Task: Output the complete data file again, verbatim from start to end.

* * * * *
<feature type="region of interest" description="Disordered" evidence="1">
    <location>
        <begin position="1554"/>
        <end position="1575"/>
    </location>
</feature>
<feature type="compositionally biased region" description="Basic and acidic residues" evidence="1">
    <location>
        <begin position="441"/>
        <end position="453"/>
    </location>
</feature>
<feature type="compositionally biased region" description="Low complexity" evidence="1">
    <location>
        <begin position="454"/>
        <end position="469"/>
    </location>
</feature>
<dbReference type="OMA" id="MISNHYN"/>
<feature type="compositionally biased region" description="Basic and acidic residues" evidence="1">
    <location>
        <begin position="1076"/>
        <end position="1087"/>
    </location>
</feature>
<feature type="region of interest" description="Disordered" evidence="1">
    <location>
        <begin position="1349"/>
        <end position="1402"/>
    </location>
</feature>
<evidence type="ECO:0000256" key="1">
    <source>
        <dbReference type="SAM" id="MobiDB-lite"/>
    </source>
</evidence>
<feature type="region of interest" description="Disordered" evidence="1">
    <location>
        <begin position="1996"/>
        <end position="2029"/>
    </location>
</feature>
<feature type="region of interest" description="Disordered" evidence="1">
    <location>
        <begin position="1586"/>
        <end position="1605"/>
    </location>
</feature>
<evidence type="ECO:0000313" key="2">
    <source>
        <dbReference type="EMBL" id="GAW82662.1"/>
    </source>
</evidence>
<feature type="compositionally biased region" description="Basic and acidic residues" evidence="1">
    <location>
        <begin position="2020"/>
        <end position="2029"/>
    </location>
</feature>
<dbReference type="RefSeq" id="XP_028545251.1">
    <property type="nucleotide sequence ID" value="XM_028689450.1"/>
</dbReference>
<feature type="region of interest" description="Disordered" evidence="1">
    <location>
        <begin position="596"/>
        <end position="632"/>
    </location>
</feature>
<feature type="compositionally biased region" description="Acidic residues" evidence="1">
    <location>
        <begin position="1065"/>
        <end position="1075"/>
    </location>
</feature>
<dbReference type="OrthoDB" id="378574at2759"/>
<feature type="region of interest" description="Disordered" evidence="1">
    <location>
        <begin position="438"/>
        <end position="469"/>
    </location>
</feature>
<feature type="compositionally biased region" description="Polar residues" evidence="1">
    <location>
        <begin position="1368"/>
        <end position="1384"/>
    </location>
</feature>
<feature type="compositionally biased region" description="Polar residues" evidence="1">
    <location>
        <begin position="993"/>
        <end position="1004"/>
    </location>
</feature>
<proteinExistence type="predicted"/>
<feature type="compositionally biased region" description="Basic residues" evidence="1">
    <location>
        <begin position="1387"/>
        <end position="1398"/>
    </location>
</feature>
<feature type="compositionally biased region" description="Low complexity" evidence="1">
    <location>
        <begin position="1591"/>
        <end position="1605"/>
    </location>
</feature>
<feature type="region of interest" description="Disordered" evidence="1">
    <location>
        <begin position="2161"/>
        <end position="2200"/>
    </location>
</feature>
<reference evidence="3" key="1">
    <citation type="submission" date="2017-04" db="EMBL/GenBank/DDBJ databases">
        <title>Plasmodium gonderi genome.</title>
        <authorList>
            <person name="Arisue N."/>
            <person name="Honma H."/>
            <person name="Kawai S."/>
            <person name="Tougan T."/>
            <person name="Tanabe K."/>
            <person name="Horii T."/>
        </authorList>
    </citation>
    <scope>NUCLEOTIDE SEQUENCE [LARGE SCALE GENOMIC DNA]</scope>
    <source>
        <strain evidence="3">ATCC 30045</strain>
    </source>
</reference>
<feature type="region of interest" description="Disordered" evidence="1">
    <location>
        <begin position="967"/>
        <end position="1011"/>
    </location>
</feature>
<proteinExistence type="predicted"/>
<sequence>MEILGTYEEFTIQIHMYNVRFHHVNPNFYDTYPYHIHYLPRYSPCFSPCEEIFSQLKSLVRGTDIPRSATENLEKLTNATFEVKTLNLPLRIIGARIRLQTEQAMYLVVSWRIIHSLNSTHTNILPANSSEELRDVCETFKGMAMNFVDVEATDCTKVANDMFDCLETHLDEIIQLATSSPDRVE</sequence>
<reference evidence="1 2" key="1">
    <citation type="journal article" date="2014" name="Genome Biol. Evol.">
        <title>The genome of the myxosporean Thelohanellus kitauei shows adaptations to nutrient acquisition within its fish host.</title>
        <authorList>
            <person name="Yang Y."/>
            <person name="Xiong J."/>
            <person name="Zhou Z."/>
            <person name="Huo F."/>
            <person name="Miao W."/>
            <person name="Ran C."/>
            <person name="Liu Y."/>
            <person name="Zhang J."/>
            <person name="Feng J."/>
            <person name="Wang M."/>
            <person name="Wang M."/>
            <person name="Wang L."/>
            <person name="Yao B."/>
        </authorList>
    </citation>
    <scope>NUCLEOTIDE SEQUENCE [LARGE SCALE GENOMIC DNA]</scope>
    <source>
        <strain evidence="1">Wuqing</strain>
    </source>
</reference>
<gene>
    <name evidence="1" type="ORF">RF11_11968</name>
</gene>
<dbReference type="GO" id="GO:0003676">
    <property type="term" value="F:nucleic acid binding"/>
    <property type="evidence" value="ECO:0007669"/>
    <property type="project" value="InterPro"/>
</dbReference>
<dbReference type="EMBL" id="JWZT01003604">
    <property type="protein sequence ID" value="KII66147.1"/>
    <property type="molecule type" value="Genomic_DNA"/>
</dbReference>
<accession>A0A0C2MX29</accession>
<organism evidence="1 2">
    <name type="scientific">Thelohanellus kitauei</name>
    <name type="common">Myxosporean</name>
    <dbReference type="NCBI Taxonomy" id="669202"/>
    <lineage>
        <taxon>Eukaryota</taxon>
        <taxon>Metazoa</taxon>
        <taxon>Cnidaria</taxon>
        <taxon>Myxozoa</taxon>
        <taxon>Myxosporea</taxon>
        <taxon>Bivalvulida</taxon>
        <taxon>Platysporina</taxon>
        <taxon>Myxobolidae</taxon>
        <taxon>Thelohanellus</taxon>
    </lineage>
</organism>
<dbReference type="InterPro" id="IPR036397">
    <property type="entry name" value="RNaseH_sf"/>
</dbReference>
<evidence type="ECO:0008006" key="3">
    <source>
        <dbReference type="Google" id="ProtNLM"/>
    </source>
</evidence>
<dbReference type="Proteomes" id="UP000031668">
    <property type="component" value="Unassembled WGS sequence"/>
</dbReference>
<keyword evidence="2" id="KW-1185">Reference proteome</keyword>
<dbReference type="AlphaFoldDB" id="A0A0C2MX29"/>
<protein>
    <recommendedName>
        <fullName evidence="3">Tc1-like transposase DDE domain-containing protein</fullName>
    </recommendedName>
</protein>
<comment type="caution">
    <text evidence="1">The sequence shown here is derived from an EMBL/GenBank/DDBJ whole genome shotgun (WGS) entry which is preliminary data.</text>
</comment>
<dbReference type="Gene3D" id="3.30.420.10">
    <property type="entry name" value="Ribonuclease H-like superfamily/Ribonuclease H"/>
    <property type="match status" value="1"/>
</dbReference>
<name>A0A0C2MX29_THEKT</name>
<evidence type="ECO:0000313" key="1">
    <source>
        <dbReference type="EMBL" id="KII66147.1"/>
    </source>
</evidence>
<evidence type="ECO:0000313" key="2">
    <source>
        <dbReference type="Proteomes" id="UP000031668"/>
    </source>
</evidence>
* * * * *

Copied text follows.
<feature type="region of interest" description="Disordered" evidence="1">
    <location>
        <begin position="1554"/>
        <end position="1575"/>
    </location>
</feature>
<feature type="compositionally biased region" description="Basic and acidic residues" evidence="1">
    <location>
        <begin position="441"/>
        <end position="453"/>
    </location>
</feature>
<feature type="compositionally biased region" description="Low complexity" evidence="1">
    <location>
        <begin position="454"/>
        <end position="469"/>
    </location>
</feature>
<dbReference type="OMA" id="MISNHYN"/>
<feature type="compositionally biased region" description="Basic and acidic residues" evidence="1">
    <location>
        <begin position="1076"/>
        <end position="1087"/>
    </location>
</feature>
<feature type="region of interest" description="Disordered" evidence="1">
    <location>
        <begin position="1349"/>
        <end position="1402"/>
    </location>
</feature>
<evidence type="ECO:0000256" key="1">
    <source>
        <dbReference type="SAM" id="MobiDB-lite"/>
    </source>
</evidence>
<feature type="region of interest" description="Disordered" evidence="1">
    <location>
        <begin position="1996"/>
        <end position="2029"/>
    </location>
</feature>
<feature type="region of interest" description="Disordered" evidence="1">
    <location>
        <begin position="1586"/>
        <end position="1605"/>
    </location>
</feature>
<evidence type="ECO:0000313" key="2">
    <source>
        <dbReference type="EMBL" id="GAW82662.1"/>
    </source>
</evidence>
<feature type="compositionally biased region" description="Basic and acidic residues" evidence="1">
    <location>
        <begin position="2020"/>
        <end position="2029"/>
    </location>
</feature>
<dbReference type="RefSeq" id="XP_028545251.1">
    <property type="nucleotide sequence ID" value="XM_028689450.1"/>
</dbReference>
<feature type="region of interest" description="Disordered" evidence="1">
    <location>
        <begin position="596"/>
        <end position="632"/>
    </location>
</feature>
<feature type="compositionally biased region" description="Acidic residues" evidence="1">
    <location>
        <begin position="1065"/>
        <end position="1075"/>
    </location>
</feature>
<dbReference type="OrthoDB" id="378574at2759"/>
<feature type="region of interest" description="Disordered" evidence="1">
    <location>
        <begin position="438"/>
        <end position="469"/>
    </location>
</feature>
<feature type="compositionally biased region" description="Polar residues" evidence="1">
    <location>
        <begin position="1368"/>
        <end position="1384"/>
    </location>
</feature>
<feature type="compositionally biased region" description="Polar residues" evidence="1">
    <location>
        <begin position="993"/>
        <end position="1004"/>
    </location>
</feature>
<proteinExistence type="predicted"/>
<feature type="compositionally biased region" description="Basic residues" evidence="1">
    <location>
        <begin position="1387"/>
        <end position="1398"/>
    </location>
</feature>
<feature type="compositionally biased region" description="Low complexity" evidence="1">
    <location>
        <begin position="1591"/>
        <end position="1605"/>
    </location>
</feature>
<feature type="region of interest" description="Disordered" evidence="1">
    <location>
        <begin position="2161"/>
        <end position="2200"/>
    </location>
</feature>
<reference evidence="3" key="1">
    <citation type="submission" date="2017-04" db="EMBL/GenBank/DDBJ databases">
        <title>Plasmodium gonderi genome.</title>
        <authorList>
            <person name="Arisue N."/>
            <person name="Honma H."/>
            <person name="Kawai S."/>
            <person name="Tougan T."/>
            <person name="Tanabe K."/>
            <person name="Horii T."/>
        </authorList>
    </citation>
    <scope>NUCLEOTIDE SEQUENCE [LARGE SCALE GENOMIC DNA]</scope>
    <source>
        <strain evidence="3">ATCC 30045</strain>
    </source>
</reference>
<feature type="region of interest" description="Disordered" evidence="1">
    <location>
        <begin position="967"/>
        <end position="1011"/>
    </location>
</feature>
<proteinExistence type="predicted"/>
<sequence>MEILGTYEEFTIQIHMYNVRFHHVNPNFYDTYPYHIHYLPRYSPCFSPCEEIFSQLKSLVRGTDIPRSATENLEKLTNATFEVKTLNLPLRIIGARIRLQTEQAMYLVVSWRIIHSLNSTHTNILPANSSEELRDVCETFKGMAMNFVDVEATDCTKVANDMFDCLETHLDEIIQLATSSPDRVE</sequence>
<reference evidence="1 2" key="1">
    <citation type="journal article" date="2014" name="Genome Biol. Evol.">
        <title>The genome of the myxosporean Thelohanellus kitauei shows adaptations to nutrient acquisition within its fish host.</title>
        <authorList>
            <person name="Yang Y."/>
            <person name="Xiong J."/>
            <person name="Zhou Z."/>
            <person name="Huo F."/>
            <person name="Miao W."/>
            <person name="Ran C."/>
            <person name="Liu Y."/>
            <person name="Zhang J."/>
            <person name="Feng J."/>
            <person name="Wang M."/>
            <person name="Wang M."/>
            <person name="Wang L."/>
            <person name="Yao B."/>
        </authorList>
    </citation>
    <scope>NUCLEOTIDE SEQUENCE [LARGE SCALE GENOMIC DNA]</scope>
    <source>
        <strain evidence="1">Wuqing</strain>
    </source>
</reference>
<gene>
    <name evidence="1" type="ORF">RF11_11968</name>
</gene>
<dbReference type="GO" id="GO:0003676">
    <property type="term" value="F:nucleic acid binding"/>
    <property type="evidence" value="ECO:0007669"/>
    <property type="project" value="InterPro"/>
</dbReference>
<dbReference type="EMBL" id="JWZT01003604">
    <property type="protein sequence ID" value="KII66147.1"/>
    <property type="molecule type" value="Genomic_DNA"/>
</dbReference>
<accession>A0A0C2MX29</accession>
<organism evidence="1 2">
    <name type="scientific">Thelohanellus kitauei</name>
    <name type="common">Myxosporean</name>
    <dbReference type="NCBI Taxonomy" id="669202"/>
    <lineage>
        <taxon>Eukaryota</taxon>
        <taxon>Metazoa</taxon>
        <taxon>Cnidaria</taxon>
        <taxon>Myxozoa</taxon>
        <taxon>Myxosporea</taxon>
        <taxon>Bivalvulida</taxon>
        <taxon>Platysporina</taxon>
        <taxon>Myxobolidae</taxon>
        <taxon>Thelohanellus</taxon>
    </lineage>
</organism>
<dbReference type="InterPro" id="IPR036397">
    <property type="entry name" value="RNaseH_sf"/>
</dbReference>
<evidence type="ECO:0008006" key="3">
    <source>
        <dbReference type="Google" id="ProtNLM"/>
    </source>
</evidence>
<dbReference type="Proteomes" id="UP000031668">
    <property type="component" value="Unassembled WGS sequence"/>
</dbReference>
<keyword evidence="2" id="KW-1185">Reference proteome</keyword>
<dbReference type="AlphaFoldDB" id="A0A0C2MX29"/>
<protein>
    <recommendedName>
        <fullName evidence="3">Tc1-like transposase DDE domain-containing protein</fullName>
    </recommendedName>
</protein>
<comment type="caution">
    <text evidence="1">The sequence shown here is derived from an EMBL/GenBank/DDBJ whole genome shotgun (WGS) entry which is preliminary data.</text>
</comment>
<dbReference type="Gene3D" id="3.30.420.10">
    <property type="entry name" value="Ribonuclease H-like superfamily/Ribonuclease H"/>
    <property type="match status" value="1"/>
</dbReference>
<name>A0A0C2MX29_THEKT</name>
<evidence type="ECO:0000313" key="1">
    <source>
        <dbReference type="EMBL" id="KII66147.1"/>
    </source>
</evidence>
<evidence type="ECO:0000313" key="2">
    <source>
        <dbReference type="Proteomes" id="UP000031668"/>
    </source>
</evidence>